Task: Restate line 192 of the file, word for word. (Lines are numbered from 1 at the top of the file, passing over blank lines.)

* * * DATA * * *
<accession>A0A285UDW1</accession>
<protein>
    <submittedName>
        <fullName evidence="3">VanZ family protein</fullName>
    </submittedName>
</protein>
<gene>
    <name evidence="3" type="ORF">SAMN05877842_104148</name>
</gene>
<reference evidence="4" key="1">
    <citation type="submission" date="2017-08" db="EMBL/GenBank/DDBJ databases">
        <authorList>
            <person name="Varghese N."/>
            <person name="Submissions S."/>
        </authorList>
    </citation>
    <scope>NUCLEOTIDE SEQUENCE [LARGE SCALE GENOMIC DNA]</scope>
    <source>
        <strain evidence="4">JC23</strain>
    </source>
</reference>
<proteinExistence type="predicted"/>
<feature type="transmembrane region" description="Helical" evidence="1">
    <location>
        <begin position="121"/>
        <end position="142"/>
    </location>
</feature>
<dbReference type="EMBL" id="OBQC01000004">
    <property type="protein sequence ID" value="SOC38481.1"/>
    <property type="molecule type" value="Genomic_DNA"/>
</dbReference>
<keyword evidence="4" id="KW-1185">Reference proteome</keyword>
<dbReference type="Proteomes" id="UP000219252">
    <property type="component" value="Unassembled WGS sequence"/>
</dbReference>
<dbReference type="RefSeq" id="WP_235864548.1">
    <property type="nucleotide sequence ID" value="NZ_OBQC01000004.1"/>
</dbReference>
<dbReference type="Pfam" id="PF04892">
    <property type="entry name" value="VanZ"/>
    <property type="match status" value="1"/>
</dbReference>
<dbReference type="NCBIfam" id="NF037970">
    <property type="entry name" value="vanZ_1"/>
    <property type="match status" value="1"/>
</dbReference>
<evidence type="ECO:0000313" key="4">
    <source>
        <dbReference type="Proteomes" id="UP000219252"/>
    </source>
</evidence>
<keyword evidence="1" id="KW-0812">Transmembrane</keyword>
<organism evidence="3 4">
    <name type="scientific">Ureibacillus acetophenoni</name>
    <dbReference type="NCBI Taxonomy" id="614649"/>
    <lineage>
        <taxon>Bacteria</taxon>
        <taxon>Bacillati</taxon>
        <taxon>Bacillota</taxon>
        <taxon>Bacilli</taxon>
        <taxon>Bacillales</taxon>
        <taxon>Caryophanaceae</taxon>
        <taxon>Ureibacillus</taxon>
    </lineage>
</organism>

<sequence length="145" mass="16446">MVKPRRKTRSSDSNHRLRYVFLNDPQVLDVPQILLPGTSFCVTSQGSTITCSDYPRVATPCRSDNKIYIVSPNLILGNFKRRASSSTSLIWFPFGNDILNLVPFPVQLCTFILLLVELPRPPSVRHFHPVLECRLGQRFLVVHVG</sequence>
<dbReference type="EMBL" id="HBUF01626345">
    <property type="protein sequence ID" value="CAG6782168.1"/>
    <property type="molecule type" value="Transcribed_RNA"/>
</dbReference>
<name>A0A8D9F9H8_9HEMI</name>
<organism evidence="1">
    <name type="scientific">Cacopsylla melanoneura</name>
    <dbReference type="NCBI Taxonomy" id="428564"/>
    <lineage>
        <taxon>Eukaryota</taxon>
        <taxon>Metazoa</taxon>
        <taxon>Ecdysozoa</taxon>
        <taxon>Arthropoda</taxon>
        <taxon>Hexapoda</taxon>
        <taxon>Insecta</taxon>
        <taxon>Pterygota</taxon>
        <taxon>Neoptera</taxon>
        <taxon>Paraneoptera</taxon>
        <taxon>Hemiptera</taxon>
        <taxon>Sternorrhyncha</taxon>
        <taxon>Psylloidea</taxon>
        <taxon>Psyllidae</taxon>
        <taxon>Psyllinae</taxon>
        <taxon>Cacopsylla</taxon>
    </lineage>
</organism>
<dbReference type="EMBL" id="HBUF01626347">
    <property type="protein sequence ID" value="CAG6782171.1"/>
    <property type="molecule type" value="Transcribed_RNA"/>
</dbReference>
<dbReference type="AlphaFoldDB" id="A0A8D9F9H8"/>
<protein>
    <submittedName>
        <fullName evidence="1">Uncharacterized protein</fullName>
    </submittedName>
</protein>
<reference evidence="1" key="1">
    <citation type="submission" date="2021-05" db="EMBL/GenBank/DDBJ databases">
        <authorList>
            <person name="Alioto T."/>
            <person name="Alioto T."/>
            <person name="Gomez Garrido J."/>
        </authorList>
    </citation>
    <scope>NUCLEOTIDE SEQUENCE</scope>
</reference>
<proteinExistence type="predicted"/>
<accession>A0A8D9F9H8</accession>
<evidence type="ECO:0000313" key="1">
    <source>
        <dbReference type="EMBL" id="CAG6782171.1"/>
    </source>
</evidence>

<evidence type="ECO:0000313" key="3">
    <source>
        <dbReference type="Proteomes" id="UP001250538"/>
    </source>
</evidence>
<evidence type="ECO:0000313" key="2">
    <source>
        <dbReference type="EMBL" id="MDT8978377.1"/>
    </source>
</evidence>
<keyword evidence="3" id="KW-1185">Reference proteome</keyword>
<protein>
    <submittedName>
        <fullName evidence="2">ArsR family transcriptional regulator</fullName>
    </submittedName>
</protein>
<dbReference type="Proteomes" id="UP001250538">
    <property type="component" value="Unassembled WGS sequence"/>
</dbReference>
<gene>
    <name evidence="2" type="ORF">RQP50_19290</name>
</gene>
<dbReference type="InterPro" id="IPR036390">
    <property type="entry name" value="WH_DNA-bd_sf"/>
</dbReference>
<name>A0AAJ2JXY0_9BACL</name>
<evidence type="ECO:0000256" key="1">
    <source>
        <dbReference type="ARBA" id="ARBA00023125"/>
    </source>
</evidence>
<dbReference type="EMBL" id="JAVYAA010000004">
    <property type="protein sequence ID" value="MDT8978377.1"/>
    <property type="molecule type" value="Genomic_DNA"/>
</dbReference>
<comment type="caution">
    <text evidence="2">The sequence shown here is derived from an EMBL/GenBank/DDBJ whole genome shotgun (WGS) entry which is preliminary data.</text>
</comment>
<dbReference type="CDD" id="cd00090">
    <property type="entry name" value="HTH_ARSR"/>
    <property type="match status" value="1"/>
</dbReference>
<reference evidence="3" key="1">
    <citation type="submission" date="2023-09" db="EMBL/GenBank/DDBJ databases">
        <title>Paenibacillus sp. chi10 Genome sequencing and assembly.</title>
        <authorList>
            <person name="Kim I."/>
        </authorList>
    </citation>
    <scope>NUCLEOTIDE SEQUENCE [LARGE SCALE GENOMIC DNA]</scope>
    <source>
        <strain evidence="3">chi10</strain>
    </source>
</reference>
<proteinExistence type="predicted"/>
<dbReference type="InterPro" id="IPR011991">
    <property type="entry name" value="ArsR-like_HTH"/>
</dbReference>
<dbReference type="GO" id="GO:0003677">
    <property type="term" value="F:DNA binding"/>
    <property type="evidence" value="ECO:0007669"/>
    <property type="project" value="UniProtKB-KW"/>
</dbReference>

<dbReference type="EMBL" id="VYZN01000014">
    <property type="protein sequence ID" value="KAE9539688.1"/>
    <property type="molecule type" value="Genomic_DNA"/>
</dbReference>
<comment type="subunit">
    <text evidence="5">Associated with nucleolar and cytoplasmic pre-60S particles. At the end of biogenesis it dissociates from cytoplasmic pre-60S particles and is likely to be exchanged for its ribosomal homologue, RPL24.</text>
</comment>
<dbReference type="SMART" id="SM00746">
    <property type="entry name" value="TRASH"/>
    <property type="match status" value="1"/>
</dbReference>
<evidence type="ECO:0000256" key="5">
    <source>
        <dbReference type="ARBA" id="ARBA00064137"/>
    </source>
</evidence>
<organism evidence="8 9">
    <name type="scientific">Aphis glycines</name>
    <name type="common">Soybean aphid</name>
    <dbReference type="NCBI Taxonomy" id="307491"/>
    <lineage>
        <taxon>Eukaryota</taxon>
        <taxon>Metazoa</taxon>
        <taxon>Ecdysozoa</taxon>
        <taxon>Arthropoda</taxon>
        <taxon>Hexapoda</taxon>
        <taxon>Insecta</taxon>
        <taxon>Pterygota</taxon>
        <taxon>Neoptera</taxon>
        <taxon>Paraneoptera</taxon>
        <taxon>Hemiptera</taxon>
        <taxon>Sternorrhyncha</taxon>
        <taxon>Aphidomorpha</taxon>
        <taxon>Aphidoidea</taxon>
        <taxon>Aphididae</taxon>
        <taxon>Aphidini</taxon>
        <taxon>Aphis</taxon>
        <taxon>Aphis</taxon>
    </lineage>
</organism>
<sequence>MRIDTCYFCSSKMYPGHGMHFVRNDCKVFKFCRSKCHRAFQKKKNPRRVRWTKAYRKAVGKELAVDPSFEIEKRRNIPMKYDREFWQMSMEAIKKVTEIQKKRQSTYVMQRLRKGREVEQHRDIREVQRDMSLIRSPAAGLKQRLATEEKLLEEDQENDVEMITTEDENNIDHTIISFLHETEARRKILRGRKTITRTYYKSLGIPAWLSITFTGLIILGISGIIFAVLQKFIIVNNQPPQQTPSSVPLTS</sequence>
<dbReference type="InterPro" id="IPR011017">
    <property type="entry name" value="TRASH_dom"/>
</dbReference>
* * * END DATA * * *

    <property type="entry name" value="TRASH"/>